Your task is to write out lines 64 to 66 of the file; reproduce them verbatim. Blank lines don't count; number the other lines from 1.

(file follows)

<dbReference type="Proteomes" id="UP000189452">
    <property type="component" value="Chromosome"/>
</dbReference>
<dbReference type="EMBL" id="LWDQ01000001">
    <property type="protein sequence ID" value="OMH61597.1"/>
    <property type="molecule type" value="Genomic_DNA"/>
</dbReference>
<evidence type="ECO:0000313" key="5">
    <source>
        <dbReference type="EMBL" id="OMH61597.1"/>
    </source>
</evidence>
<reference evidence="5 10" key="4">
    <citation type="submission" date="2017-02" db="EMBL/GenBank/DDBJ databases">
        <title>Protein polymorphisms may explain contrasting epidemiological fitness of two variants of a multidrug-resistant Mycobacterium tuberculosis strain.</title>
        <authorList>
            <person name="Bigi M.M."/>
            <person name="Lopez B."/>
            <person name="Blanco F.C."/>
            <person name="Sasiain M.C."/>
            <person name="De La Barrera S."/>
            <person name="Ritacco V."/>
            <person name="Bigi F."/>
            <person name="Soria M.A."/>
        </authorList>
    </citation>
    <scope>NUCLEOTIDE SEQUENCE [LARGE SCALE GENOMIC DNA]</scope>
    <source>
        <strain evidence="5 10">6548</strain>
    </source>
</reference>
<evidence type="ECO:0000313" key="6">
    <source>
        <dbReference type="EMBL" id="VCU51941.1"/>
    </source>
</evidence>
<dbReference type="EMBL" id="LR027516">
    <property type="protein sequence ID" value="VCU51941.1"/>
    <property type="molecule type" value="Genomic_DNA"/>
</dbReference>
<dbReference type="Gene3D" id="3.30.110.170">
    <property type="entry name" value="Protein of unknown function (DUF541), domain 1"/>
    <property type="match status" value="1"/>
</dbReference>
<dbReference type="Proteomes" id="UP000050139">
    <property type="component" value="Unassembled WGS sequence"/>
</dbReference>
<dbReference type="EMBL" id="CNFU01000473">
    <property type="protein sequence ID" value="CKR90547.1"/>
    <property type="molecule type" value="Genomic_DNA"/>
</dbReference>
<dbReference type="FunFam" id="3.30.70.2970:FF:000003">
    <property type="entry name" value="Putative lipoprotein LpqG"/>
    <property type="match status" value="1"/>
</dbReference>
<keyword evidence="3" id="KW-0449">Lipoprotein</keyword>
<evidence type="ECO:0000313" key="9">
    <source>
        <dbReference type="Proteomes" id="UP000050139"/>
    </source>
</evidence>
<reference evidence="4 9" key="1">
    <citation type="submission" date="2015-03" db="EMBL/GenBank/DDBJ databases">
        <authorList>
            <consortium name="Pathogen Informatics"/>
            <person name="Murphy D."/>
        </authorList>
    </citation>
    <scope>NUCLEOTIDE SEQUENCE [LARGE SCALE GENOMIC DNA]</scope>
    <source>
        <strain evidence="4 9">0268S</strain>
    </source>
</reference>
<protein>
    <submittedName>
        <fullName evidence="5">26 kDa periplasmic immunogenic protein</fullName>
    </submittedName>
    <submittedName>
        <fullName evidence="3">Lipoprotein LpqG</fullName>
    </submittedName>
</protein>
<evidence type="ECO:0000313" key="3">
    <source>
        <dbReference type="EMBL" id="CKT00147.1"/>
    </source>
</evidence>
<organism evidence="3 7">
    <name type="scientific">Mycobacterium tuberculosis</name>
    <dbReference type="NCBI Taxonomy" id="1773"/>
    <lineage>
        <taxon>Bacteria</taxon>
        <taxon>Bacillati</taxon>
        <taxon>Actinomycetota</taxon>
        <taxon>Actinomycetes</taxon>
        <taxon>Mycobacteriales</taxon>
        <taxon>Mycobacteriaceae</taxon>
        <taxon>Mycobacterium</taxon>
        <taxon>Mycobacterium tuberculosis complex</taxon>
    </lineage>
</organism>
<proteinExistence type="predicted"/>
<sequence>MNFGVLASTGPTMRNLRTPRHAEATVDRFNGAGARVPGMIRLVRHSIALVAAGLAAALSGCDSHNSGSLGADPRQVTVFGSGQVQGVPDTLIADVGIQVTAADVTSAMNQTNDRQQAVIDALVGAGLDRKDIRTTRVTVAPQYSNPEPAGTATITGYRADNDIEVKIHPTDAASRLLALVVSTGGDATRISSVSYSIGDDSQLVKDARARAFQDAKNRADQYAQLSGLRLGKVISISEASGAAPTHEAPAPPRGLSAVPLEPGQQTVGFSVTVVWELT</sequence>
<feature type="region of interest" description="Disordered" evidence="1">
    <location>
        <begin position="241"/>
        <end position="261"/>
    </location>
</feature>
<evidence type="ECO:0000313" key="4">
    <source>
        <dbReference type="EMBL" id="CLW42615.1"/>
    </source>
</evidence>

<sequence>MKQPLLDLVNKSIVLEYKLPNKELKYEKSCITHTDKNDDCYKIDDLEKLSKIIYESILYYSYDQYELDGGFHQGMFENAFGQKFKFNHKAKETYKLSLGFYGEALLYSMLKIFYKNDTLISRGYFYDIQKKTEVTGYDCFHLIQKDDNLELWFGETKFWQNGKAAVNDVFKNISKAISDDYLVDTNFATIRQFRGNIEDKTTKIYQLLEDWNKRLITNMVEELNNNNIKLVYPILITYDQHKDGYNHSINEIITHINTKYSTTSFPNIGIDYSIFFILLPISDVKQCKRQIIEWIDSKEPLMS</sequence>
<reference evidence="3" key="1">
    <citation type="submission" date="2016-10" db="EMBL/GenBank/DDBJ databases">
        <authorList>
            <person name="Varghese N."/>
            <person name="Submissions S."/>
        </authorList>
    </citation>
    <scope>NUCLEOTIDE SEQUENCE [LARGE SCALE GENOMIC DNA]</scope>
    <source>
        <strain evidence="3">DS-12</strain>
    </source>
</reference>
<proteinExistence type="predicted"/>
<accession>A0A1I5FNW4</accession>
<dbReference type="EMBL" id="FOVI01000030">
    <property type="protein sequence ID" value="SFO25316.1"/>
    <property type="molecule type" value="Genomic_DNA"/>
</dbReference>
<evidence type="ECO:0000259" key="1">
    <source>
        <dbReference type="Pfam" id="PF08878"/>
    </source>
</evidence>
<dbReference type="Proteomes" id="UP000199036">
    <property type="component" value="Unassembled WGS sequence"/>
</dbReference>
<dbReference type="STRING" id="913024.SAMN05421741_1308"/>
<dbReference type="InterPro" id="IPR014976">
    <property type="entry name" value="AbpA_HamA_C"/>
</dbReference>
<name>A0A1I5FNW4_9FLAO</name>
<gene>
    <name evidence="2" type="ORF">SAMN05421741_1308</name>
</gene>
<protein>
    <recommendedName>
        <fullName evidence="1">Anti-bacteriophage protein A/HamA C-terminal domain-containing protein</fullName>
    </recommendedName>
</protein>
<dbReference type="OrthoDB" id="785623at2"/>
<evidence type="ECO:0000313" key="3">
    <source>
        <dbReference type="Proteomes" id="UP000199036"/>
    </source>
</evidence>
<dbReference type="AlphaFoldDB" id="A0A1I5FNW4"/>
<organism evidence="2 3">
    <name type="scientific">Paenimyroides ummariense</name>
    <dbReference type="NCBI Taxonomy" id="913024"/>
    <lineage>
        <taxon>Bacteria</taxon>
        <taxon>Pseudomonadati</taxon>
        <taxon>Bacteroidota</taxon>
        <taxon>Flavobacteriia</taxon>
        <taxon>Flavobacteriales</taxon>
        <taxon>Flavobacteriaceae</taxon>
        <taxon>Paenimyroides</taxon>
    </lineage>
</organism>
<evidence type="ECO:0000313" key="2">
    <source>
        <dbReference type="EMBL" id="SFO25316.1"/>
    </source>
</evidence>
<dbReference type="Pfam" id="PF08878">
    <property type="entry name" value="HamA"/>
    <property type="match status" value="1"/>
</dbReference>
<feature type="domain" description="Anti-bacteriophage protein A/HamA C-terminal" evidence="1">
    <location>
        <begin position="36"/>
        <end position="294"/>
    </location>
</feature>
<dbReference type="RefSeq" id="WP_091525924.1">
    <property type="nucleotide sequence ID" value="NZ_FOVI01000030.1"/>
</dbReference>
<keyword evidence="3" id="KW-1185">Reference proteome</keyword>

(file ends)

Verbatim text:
        <authorList>
            <consortium name="Pathogen Informatics"/>
            <person name="Murphy D."/>